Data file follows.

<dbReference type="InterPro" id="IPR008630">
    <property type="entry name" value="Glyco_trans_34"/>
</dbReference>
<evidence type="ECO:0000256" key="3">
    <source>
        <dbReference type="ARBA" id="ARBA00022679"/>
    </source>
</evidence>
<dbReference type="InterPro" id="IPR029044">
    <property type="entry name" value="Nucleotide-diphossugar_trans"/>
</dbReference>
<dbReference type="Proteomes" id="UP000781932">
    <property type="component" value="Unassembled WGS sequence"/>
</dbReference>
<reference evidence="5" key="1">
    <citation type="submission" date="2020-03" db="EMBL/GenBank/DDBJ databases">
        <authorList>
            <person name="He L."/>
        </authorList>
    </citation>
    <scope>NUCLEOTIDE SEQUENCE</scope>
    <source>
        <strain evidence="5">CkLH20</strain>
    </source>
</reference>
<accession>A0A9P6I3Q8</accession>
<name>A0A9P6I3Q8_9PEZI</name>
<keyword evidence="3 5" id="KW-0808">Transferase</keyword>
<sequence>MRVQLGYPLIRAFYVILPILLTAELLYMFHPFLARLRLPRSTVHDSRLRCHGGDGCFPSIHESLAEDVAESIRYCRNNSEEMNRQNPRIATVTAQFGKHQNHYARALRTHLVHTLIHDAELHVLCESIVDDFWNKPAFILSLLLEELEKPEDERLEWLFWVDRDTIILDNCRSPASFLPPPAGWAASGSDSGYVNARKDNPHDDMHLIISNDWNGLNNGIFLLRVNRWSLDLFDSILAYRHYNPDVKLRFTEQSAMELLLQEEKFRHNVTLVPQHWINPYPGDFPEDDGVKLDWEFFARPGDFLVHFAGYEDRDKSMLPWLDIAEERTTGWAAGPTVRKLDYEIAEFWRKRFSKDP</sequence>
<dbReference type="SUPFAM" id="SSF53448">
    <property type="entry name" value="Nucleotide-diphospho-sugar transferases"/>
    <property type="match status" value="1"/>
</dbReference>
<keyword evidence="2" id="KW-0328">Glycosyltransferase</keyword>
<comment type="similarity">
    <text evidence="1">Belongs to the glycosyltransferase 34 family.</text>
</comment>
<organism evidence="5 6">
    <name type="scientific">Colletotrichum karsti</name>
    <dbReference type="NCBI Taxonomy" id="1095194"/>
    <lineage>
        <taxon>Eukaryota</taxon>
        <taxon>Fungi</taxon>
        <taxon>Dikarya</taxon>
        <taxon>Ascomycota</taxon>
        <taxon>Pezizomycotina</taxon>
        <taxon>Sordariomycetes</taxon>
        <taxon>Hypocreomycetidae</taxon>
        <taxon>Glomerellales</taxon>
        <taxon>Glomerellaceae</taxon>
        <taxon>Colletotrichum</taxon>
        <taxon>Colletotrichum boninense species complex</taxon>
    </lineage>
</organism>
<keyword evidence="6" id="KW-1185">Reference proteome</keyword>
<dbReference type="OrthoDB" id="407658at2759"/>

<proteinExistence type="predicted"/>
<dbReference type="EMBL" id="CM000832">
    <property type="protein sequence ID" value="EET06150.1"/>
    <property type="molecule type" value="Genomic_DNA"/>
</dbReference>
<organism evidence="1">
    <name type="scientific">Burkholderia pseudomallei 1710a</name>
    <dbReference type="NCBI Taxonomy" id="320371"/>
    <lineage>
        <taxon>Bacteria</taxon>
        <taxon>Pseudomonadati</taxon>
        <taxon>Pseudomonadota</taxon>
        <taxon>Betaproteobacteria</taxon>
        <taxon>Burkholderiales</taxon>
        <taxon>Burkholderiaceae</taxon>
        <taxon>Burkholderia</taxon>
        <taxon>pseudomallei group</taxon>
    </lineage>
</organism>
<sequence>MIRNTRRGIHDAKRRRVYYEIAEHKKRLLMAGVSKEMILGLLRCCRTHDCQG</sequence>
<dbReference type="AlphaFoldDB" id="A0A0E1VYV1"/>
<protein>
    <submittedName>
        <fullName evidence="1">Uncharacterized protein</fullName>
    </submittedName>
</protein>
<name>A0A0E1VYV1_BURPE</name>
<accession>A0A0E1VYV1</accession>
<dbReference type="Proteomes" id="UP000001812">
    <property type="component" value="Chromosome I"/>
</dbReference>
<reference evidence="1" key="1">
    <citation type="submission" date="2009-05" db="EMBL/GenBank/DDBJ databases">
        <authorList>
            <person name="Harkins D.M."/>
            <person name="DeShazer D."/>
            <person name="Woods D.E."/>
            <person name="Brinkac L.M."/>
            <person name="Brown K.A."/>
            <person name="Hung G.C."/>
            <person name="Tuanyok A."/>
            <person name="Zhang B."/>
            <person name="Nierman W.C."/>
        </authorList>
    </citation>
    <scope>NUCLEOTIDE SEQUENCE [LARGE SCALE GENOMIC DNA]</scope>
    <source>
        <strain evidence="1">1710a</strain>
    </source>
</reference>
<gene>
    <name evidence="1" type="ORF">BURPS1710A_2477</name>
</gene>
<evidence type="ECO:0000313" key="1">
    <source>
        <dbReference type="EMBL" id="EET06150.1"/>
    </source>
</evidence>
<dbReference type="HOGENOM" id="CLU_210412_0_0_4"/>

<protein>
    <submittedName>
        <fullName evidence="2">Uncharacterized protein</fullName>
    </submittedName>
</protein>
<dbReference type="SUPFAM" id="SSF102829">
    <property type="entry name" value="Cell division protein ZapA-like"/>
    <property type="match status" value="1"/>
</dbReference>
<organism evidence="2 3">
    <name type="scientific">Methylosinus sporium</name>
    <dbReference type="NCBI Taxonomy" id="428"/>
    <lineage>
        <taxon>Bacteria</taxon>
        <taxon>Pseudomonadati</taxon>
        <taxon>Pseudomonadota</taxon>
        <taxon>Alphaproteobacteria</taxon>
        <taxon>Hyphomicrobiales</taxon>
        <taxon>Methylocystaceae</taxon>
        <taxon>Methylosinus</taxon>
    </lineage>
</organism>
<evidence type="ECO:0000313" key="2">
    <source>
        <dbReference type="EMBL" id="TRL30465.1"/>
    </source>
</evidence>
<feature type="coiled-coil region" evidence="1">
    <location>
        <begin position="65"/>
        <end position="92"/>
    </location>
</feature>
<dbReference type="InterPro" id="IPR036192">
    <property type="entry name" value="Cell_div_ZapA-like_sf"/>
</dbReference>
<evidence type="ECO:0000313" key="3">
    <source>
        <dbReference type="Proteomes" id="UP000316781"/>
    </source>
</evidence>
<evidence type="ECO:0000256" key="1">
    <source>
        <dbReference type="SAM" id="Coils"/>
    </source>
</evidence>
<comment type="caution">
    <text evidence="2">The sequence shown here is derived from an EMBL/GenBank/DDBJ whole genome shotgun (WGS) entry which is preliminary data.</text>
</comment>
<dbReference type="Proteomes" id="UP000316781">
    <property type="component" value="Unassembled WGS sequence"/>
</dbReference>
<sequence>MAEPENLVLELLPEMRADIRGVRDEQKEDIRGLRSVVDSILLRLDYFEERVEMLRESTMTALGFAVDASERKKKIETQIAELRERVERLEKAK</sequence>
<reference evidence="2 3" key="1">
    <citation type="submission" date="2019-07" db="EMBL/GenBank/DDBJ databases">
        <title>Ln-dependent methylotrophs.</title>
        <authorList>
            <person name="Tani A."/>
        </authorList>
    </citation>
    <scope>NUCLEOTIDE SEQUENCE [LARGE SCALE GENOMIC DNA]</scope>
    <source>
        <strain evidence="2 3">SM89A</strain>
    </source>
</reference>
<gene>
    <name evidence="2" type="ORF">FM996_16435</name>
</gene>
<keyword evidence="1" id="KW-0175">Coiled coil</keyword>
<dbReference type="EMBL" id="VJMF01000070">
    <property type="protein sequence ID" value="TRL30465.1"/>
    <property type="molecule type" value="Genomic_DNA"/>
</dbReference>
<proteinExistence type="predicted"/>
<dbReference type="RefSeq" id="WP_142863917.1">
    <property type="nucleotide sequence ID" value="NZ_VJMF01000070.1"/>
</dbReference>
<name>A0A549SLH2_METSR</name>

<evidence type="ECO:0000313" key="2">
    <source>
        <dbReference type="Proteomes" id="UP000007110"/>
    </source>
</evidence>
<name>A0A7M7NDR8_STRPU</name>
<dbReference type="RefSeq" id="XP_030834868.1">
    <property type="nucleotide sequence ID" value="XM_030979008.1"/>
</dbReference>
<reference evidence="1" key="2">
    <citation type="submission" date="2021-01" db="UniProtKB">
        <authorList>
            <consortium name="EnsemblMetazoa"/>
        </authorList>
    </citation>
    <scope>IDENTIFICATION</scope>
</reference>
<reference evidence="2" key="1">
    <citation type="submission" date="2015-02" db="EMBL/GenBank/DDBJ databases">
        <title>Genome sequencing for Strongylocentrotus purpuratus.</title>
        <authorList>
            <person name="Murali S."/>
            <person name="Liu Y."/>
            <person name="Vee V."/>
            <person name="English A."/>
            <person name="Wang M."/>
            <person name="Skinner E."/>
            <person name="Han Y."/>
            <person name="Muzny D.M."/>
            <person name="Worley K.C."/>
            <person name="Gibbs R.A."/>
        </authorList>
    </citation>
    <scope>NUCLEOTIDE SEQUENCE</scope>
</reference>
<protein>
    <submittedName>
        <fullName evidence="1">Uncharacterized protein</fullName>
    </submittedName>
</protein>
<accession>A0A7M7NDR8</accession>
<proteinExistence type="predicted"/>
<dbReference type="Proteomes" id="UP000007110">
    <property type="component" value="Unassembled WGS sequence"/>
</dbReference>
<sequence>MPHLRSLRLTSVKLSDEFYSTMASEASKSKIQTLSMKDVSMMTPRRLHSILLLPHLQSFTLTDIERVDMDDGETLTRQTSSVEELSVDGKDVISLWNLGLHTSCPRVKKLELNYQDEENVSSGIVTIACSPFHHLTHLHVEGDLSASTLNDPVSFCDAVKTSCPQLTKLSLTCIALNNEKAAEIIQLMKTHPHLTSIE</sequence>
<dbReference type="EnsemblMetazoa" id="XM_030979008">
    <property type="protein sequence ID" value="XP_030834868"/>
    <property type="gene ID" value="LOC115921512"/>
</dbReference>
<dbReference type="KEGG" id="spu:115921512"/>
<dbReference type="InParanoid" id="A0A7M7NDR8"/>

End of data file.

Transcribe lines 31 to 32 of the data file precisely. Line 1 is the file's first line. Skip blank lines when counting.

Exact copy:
    <property type="entry name" value="Nucleotide-diphospho-sugar transferases"/>
    <property type="match status" value="1"/>